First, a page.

My approach to the ERP-PLM integration is almost the opposite. From many years of analyzing the needs of both systems I have come to the following conclusions:
1. The needs of PLM systems and ERP systems are very different. The entities in the organization which use the systems are completely different too. The conclusion is that agreeing on a combined data model which will fit both is almost impossible, and will consume more time and development efforts than going back to the basic approach.
2. The use of integration tools, middlewares and connectors is a complete waste of time. Not only that you need to set up 2 complex systems (ERP & PLM) – You now need to set up a 3’rd system such as BizTalk or WebSphere which also cost a lot of money and take forever to set-up with attribute and class mappings.
3. My approach – The only way that I found this to work is the old way. Once the ERP and PLM systems are in place (in terms of data model) – Use files (flat files or XML files), or SQL stored procedures to replicate data from one system to the other.
If we take files for example which we use to exchange data – Writing a small app to login to the system, query the information and write it to XML files with proper monitoring of data integrity and completeness of the operations, is a fairly easy task, and more importantly – This application is easily re-usable with only little modifications.
To me – This solution, although not very “sophisticated” represents the fastest, easiest to set-up and requires the least amount of efforts from all sides.
These are my 2 cents..
Thanks for your comment. You’re right regarding actual available softwares and I would do pretty much the same things as you do with the actual tools I could have in my hands. My article is more talking about how it should be. Will it be in 2,5, 10 years? I don’t know, i just see it as the right way of making it work. When a car is shipped it is definitely related to ERP, PLM, CRM data etc… so why not having a single point of truth (the Car) for these systems. I think MDM will have an important role on that and it comes at the right time with cloud technologies. I’ll try to spend some time on Talend MDM product to see how it could help this process (http://www.talend.com/master-data-management/talend-mdm.php)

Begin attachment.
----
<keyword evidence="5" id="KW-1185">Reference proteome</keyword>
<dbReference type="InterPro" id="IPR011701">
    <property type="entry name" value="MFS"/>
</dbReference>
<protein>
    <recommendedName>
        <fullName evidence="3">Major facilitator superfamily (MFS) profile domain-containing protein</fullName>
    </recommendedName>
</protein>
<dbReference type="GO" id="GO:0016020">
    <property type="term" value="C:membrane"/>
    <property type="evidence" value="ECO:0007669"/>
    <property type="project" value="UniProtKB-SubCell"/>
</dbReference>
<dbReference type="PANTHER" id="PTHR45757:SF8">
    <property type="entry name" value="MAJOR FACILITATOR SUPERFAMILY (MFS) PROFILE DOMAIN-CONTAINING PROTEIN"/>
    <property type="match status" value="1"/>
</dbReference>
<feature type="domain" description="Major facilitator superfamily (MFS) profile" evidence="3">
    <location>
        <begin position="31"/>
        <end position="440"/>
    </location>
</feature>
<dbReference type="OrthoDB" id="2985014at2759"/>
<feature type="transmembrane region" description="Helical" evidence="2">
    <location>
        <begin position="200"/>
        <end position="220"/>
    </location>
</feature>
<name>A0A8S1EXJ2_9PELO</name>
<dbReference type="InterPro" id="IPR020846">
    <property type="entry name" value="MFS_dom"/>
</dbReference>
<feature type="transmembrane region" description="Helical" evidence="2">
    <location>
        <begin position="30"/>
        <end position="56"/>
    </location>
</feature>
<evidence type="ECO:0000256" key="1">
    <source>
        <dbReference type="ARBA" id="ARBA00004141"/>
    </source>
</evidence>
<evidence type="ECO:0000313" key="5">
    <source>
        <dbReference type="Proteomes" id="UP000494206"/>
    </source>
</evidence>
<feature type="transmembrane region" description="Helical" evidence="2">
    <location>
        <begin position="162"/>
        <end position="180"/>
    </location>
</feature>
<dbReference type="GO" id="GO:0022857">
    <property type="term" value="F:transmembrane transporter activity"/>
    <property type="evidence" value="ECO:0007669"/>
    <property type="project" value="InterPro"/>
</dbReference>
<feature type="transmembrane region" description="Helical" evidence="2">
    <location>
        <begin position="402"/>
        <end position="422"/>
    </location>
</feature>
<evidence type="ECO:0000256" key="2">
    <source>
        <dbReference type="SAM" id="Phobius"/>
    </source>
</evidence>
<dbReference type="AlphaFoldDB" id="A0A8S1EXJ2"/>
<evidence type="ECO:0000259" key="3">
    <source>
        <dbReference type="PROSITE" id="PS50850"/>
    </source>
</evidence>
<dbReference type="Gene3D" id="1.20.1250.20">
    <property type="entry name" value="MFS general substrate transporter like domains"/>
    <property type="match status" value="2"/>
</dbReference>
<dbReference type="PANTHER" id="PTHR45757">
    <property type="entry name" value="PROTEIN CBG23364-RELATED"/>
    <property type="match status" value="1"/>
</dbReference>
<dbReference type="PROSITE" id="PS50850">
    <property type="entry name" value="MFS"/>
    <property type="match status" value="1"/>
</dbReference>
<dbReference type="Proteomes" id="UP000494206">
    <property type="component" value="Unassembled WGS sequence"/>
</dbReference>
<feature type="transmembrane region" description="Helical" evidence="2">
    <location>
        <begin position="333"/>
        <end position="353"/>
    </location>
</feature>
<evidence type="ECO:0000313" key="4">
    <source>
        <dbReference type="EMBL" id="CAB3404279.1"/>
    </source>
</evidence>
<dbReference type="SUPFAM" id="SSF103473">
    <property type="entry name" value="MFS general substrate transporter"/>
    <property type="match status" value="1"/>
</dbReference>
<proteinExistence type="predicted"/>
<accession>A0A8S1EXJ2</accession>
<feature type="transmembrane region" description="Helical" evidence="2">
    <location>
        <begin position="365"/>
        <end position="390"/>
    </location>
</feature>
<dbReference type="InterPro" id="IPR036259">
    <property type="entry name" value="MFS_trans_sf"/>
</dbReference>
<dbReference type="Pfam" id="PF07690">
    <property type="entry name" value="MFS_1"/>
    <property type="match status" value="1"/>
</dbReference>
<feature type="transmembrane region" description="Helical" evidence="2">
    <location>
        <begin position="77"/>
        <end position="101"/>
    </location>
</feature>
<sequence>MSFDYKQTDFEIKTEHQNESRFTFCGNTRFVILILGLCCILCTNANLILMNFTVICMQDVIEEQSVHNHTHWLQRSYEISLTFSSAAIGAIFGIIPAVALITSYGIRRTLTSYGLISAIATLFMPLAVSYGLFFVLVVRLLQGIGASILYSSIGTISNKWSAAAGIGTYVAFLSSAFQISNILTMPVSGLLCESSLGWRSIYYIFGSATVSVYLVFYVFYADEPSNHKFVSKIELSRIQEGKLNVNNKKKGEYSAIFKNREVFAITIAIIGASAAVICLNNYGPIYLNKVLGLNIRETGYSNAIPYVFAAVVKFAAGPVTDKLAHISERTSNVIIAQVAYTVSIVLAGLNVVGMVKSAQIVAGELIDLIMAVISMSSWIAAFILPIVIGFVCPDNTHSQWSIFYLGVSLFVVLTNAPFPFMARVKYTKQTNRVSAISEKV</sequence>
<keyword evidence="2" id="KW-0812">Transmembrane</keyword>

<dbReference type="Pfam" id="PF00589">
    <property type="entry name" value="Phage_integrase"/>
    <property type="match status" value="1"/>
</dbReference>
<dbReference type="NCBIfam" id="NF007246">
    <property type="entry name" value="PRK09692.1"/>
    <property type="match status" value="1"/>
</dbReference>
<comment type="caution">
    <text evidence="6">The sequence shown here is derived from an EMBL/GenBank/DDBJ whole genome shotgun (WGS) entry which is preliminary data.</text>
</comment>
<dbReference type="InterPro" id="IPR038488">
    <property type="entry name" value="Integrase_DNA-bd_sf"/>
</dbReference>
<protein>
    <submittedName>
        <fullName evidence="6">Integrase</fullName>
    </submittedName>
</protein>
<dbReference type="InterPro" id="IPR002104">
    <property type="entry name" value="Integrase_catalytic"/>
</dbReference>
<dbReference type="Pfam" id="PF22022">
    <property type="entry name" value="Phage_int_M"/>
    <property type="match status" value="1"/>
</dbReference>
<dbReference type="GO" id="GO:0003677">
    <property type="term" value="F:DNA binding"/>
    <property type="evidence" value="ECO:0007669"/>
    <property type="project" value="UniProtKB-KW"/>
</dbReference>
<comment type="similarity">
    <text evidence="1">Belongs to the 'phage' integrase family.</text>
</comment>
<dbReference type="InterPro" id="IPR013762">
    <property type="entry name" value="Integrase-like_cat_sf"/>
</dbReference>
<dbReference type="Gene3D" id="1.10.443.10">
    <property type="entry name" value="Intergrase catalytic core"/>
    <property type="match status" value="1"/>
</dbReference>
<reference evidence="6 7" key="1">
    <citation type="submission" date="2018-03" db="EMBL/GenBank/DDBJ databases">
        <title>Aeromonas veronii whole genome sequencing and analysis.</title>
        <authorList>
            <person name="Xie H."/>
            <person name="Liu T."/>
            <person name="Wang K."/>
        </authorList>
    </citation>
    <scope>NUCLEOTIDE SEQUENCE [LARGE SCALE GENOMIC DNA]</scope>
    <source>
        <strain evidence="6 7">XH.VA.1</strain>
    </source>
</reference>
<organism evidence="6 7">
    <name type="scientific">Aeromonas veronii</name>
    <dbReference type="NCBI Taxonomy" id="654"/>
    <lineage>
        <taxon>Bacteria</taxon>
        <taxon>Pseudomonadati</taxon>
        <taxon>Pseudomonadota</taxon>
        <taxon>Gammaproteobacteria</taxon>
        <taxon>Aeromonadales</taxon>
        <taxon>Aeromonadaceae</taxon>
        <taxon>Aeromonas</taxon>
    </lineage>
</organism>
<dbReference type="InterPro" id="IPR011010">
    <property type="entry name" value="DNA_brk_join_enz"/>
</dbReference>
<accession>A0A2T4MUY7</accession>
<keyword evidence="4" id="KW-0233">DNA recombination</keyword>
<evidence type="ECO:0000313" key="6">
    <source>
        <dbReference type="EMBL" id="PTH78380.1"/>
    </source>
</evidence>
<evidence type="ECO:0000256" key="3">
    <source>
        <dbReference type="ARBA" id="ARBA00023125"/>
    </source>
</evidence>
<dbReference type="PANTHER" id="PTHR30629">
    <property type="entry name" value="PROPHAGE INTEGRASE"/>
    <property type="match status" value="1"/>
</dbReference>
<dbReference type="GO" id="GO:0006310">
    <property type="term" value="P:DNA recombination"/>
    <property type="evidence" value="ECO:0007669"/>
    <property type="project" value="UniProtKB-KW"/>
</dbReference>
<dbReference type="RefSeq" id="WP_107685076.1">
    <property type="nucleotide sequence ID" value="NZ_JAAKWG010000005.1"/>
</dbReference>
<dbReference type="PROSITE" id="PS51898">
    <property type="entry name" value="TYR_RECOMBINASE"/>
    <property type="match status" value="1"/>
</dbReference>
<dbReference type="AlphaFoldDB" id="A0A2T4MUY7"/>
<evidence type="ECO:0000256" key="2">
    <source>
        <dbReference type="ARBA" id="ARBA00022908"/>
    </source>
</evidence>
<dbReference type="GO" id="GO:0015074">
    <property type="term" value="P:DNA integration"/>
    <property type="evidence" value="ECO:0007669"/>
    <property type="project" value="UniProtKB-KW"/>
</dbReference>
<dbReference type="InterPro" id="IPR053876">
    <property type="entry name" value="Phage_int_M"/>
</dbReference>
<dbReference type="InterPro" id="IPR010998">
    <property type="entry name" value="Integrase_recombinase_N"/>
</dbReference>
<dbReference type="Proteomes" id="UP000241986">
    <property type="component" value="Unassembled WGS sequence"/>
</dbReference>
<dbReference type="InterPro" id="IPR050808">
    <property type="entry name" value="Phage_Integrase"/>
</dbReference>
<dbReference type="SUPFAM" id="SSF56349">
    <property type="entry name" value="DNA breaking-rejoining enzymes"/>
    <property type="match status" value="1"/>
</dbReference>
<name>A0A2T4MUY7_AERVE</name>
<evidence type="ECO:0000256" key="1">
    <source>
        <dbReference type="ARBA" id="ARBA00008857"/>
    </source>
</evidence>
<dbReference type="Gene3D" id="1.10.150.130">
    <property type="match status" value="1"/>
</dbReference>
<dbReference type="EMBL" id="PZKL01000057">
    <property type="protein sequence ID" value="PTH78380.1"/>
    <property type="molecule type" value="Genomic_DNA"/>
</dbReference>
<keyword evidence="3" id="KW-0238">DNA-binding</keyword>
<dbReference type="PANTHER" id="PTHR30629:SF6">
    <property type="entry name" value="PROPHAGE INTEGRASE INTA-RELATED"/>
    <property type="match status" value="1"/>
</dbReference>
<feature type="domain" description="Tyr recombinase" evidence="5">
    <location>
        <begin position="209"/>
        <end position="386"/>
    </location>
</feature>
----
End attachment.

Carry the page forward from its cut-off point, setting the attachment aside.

PS: how is the European Amazon EC2 cloud connection from Israel?
I agree with Sagi, the simplest solution is usually the most elegant, robust, and many times the only one that ever works. I have watched many customers invest 100s of man-days of development using heavy integration tools… when a simple data extract and import would move a BOM equally well. Any modern architecture PLM and ERP system includes a simple API for exporting and importing data. My 2 cents – always try the simple approach first !
Thanks Peter for your comment.
Once again, the goal of this article is to say that I think this is the way it should be done if the technology was enough flexible and sustainable to allow it. I think if we combine the use of MDM concepts and a better use of standards we could go further on this enterprise software integration.
My fear is that because of a lack of good technologies, we use alternative solutions and we forget to come back at the best concept when technology make it possible to be implemented.
So yes, let’s use clear flat files (csv and xml) but make sure we keep in mind that all this should one day be integrated in a better way.